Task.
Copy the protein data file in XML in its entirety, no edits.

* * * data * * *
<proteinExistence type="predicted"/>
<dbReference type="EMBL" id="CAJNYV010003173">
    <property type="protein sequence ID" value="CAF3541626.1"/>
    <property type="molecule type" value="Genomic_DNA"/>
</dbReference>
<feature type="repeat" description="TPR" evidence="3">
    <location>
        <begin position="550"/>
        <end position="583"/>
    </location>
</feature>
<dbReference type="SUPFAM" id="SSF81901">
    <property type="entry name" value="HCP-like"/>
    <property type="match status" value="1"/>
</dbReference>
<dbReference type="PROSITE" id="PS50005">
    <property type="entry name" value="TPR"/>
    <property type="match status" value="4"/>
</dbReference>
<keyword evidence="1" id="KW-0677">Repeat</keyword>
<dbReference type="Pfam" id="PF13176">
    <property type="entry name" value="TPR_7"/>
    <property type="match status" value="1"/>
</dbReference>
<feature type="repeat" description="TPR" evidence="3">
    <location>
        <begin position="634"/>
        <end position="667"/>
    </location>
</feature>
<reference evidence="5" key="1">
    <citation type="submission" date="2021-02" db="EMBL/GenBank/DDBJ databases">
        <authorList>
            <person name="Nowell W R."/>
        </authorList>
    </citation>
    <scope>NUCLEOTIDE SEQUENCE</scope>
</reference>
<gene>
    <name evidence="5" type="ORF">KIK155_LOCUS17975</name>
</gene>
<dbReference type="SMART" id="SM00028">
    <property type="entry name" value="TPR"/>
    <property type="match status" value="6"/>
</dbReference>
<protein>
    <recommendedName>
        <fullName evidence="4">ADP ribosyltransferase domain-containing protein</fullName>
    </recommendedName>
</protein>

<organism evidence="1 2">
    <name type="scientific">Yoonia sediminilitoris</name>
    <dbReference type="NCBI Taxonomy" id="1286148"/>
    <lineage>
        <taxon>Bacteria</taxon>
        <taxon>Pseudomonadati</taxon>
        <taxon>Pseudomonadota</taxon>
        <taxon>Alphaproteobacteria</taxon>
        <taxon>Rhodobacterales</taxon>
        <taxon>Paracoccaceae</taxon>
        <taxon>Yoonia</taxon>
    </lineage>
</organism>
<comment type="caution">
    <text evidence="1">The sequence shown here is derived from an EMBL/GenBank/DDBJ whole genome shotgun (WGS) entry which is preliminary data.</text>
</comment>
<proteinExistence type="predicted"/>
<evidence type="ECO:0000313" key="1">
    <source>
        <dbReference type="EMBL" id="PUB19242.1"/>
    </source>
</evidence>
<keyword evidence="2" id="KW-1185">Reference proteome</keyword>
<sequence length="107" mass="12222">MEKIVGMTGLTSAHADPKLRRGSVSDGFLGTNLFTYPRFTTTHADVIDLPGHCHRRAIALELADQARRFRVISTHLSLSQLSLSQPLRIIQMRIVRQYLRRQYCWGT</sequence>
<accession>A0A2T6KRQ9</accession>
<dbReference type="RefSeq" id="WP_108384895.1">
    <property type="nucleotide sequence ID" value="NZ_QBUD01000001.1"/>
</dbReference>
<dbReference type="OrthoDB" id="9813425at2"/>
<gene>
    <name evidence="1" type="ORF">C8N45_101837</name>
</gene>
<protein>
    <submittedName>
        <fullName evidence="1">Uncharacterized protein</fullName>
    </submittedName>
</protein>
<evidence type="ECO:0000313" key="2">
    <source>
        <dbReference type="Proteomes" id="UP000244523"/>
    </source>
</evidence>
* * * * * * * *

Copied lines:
<proteinExistence type="predicted"/>
<dbReference type="EMBL" id="CAJNYV010003173">
    <property type="protein sequence ID" value="CAF3541626.1"/>
    <property type="molecule type" value="Genomic_DNA"/>
</dbReference>
<feature type="repeat" description="TPR" evidence="3">
    <location>
        <begin position="550"/>
        <end position="583"/>
    </location>
</feature>
<dbReference type="SUPFAM" id="SSF81901">
    <property type="entry name" value="HCP-like"/>
    <property type="match status" value="1"/>
</dbReference>
<dbReference type="PROSITE" id="PS50005">
    <property type="entry name" value="TPR"/>
    <property type="match status" value="4"/>
</dbReference>
<keyword evidence="1" id="KW-0677">Repeat</keyword>
<dbReference type="Pfam" id="PF13176">
    <property type="entry name" value="TPR_7"/>
    <property type="match status" value="1"/>
</dbReference>
<feature type="repeat" description="TPR" evidence="3">
    <location>
        <begin position="634"/>
        <end position="667"/>
    </location>
</feature>
<reference evidence="5" key="1">
    <citation type="submission" date="2021-02" db="EMBL/GenBank/DDBJ databases">
        <authorList>
            <person name="Nowell W R."/>
        </authorList>
    </citation>
    <scope>NUCLEOTIDE SEQUENCE</scope>
</reference>
<gene>
    <name evidence="5" type="ORF">KIK155_LOCUS17975</name>
</gene>
<dbReference type="SMART" id="SM00028">
    <property type="entry name" value="TPR"/>
    <property type="match status" value="6"/>
</dbReference>
<protein>
    <recommendedName>
        <fullName evidence="4">ADP ribosyltransferase domain-containing protein</fullName>
    </recommendedName>
</protein>

<organism evidence="1 2">
    <name type="scientific">Yoonia sediminilitoris</name>
    <dbReference type="NCBI Taxonomy" id="1286148"/>
    <lineage>
        <taxon>Bacteria</taxon>
        <taxon>Pseudomonadati</taxon>
        <taxon>Pseudomonadota</taxon>
        <taxon>Alphaproteobacteria</taxon>
        <taxon>Rhodobacterales</taxon>
        <taxon>Paracoccaceae</taxon>
        <taxon>Yoonia</taxon>
    </lineage>
</organism>
<comment type="caution">
    <text evidence="1">The sequence shown here is derived from an EMBL/GenBank/DDBJ whole genome shotgun (WGS) entry which is preliminary data.</text>
</comment>
<proteinExistence type="predicted"/>
<evidence type="ECO:0000313" key="1">
    <source>
        <dbReference type="EMBL" id="PUB19242.1"/>
    </source>
</evidence>
<keyword evidence="2" id="KW-1185">Reference proteome</keyword>
<sequence length="107" mass="12222">MEKIVGMTGLTSAHADPKLRRGSVSDGFLGTNLFTYPRFTTTHADVIDLPGHCHRRAIALELADQARRFRVISTHLSLSQLSLSQPLRIIQMRIVRQYLRRQYCWGT</sequence>
<accession>A0A2T6KRQ9</accession>
<dbReference type="RefSeq" id="WP_108384895.1">
    <property type="nucleotide sequence ID" value="NZ_QBUD01000001.1"/>
</dbReference>
<dbReference type="OrthoDB" id="9813425at2"/>
<gene>
    <name evidence="1" type="ORF">C8N45_101837</name>
</gene>
<protein>
    <submittedName>
        <fullName evidence="1">Uncharacterized protein</fullName>
    </submittedName>
</protein>
<evidence type="ECO:0000313" key="2">
    <source>
        <dbReference type="Proteomes" id="UP000244523"/>
    </source>
</evidence>